Operimet barbare pa anestezion të shekullit 19-të (FOTO)

Imagjinoni sikurse do të operoheshit pa anestezion, e tmerrshme apo jo?


25/01/2016 14:35


Para vitit 1846 kur nuk kishte diçka për mpirje gjatë operimit, eshtrat e thyer dhe arteriet lidheshin kur personi ishte plotësisht i vetëdijshëm.

Këto imazhe të cilat lajmi.net i sjellë për ju, e tregojnë më së miri se si ishte operimi pa anestezion atë kohë.

Eye-watering: Picture from an 1846 textbook shows  eye surgery to correct 'strabismus', a misalignment of the eyes known as a squint. In the 19th century surgical techniques were refined, illustrated in colour, and disseminated on the printed page for the first time

Gory: An image from an 1846 book show surgeons carrying out surgery to remove cancer of the tongue, by slicing it in two (Fig. 1), cutting out the tumour (Fig. 3) and stitching it back together (Fig. 3). Anaesthesia and antiseptics were later invented in this century

Painful: 1841 textbook image shows how doctors would amputate the toes and feet. It involves simply cutting them off with a knife (Fig. 1). Before the 19th century operations were barbaric, and most patients died from post-operative shock, infection, or loss of blood

Agonising: 1840 litograph shows the painful process of having a  Caesarean section before anaesthetics were routinely used. Before the 19th century, the death rate after operations  was 80 per cent in some London hospitals

Gruesome: Image from another 1841 textbook shows how doctors carried out surgery to remove the breast and dress the wound afterwards. In 1846, Robert Liston removed a leg using ether - one of the first anaesthetics - followed by James Simpson, who discovered chloroform a year later

Horrific: Picture from a 1841 surgical book shows how doctors would reconstruct the lower jaw to prevent diseases of the mouth. In 1865 Joseph Lister  discovered antiseptics, which enabled surgeons to perform many more complicated operations

Excruciating: Image from 1841 text book shows doctors sewing up an artery in the groin region using sutures and a suture hook, while compressing the abdomen to reduce blood flow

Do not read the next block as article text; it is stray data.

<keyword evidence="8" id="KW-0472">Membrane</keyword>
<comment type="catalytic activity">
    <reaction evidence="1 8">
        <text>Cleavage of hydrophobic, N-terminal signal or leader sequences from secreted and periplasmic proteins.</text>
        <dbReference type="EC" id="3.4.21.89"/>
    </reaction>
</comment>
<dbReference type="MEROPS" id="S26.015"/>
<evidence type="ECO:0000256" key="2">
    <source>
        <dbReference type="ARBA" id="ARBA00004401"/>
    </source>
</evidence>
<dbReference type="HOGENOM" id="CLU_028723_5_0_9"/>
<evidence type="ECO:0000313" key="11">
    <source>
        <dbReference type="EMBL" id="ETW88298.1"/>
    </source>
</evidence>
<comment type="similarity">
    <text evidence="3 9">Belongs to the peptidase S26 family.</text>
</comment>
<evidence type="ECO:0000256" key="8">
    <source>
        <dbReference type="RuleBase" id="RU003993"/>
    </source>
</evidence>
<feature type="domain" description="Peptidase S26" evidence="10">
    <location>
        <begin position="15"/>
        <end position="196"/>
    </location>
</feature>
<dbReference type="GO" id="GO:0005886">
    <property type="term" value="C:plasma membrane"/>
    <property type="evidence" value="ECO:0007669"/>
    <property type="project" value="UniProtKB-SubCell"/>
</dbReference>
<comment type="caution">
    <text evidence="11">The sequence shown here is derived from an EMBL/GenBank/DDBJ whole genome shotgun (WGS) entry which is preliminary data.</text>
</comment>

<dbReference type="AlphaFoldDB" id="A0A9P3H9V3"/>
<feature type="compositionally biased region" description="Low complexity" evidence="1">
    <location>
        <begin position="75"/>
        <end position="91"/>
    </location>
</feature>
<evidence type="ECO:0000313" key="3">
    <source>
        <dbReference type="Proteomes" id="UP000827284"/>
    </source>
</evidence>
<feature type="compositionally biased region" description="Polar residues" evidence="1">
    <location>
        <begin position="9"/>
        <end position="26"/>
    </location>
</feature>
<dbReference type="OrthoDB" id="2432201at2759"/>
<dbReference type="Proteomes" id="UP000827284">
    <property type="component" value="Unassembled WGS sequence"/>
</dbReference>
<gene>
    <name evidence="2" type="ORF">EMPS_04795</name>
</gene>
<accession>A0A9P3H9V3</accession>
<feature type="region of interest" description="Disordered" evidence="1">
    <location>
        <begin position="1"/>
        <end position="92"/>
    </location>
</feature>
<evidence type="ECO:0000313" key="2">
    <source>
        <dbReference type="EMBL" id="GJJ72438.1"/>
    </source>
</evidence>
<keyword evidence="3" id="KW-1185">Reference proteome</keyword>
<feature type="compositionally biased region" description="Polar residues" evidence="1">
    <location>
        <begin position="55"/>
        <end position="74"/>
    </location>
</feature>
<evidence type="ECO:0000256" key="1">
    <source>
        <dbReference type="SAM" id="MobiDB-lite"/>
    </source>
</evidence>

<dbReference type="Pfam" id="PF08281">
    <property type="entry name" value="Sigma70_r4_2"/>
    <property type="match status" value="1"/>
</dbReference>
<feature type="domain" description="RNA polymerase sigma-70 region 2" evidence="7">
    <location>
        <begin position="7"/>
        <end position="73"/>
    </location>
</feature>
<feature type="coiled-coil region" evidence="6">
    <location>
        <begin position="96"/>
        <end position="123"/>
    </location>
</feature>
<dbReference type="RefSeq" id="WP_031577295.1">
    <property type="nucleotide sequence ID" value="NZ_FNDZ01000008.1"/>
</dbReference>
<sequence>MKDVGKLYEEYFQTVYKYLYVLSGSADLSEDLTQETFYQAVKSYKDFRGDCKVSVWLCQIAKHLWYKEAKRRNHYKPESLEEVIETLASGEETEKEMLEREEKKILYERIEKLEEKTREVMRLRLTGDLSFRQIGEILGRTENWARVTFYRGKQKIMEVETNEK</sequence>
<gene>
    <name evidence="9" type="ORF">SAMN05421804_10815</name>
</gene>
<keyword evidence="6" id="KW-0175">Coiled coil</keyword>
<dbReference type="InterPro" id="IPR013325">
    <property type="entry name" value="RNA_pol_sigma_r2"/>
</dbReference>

Macabre: An 1844 image shows a vertical cross section of the human brain. The new book, Crucial Interventions, was created from images taken from the Wellcome Collection's librarySavage: Image from an 1841 textbook shows the barbaric-looking surgical instruments used for amputation, bone and organ operations. Pictured are surgical saws, knives and shears for operations on bone

Well-preserved: Image from a book, circa 1675, shows treatment for lacrimal fistula (a small lesion near the eye), performed on a nun

Ghastly: Illustration from an 1846 textbook shows various surgical procedures. The book was created by medical historian Richard Barnett

Grisly: Illustration from a 1866 book shows how surgeons tying up the arteries in the lower arm and elbow to stop blood flow

Frightful: A diagram from an 1848 book shows the anatomy of the armpit, with the axillary artery, the vessel that takes blood to the neck and abdomen, tied off to stop blood flowCrude: A beautifully-preserved image from circa 1675 shows a woman's breast operation, which involves simply slicing off the organ

Medical: Diagram from a 1856 book shows how doctors would dissect the chest to reveal the lungs, heart and main blood vessels